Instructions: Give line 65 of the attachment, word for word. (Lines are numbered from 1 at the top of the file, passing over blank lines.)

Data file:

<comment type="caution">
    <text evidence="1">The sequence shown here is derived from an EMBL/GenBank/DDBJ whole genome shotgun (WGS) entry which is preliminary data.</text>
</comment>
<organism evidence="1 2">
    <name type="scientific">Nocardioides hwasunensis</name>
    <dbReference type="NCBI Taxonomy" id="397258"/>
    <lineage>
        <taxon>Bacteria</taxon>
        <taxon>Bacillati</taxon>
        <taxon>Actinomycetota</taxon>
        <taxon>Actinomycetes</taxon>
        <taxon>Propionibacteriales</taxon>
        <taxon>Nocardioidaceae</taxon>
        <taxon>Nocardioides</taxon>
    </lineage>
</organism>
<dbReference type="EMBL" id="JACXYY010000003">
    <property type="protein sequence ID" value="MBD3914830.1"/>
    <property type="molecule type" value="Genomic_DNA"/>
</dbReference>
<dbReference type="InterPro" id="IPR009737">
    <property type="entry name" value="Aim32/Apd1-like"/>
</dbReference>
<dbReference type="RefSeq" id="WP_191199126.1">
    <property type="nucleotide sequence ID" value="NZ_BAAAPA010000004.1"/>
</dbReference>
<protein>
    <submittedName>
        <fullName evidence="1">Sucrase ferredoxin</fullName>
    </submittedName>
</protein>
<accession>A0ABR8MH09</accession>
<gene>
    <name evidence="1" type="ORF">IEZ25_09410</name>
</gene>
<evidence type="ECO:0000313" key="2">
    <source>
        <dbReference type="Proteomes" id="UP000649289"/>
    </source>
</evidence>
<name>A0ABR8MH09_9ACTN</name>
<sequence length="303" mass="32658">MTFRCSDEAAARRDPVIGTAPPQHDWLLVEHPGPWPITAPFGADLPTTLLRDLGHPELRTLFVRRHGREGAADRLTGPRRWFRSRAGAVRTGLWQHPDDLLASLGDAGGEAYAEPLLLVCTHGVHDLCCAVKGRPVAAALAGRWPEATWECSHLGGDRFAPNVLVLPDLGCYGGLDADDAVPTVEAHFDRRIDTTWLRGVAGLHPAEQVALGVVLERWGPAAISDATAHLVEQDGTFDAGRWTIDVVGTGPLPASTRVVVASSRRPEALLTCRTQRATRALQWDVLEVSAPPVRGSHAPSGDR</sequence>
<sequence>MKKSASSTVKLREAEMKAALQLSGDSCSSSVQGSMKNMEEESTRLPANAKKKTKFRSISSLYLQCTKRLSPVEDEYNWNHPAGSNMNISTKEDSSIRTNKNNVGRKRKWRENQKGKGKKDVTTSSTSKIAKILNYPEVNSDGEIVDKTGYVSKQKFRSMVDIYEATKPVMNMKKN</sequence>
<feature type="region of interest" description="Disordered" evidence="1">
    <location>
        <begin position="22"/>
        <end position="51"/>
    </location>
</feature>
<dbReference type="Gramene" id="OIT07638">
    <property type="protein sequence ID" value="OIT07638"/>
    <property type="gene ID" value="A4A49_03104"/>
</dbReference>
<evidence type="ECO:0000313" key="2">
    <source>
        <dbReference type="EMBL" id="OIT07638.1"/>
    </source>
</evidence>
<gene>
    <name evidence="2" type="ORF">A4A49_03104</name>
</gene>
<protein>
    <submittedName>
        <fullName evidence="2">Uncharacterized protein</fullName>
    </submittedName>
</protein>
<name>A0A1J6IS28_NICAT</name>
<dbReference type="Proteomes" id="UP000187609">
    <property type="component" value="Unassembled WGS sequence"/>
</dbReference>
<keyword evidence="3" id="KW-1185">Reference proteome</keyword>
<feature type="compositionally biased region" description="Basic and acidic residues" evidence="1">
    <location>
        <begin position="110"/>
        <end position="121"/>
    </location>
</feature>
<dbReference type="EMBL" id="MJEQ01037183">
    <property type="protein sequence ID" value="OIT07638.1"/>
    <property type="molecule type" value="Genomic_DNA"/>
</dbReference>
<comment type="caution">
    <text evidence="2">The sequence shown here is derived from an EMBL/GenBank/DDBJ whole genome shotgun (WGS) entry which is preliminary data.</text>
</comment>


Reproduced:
    </submittedName>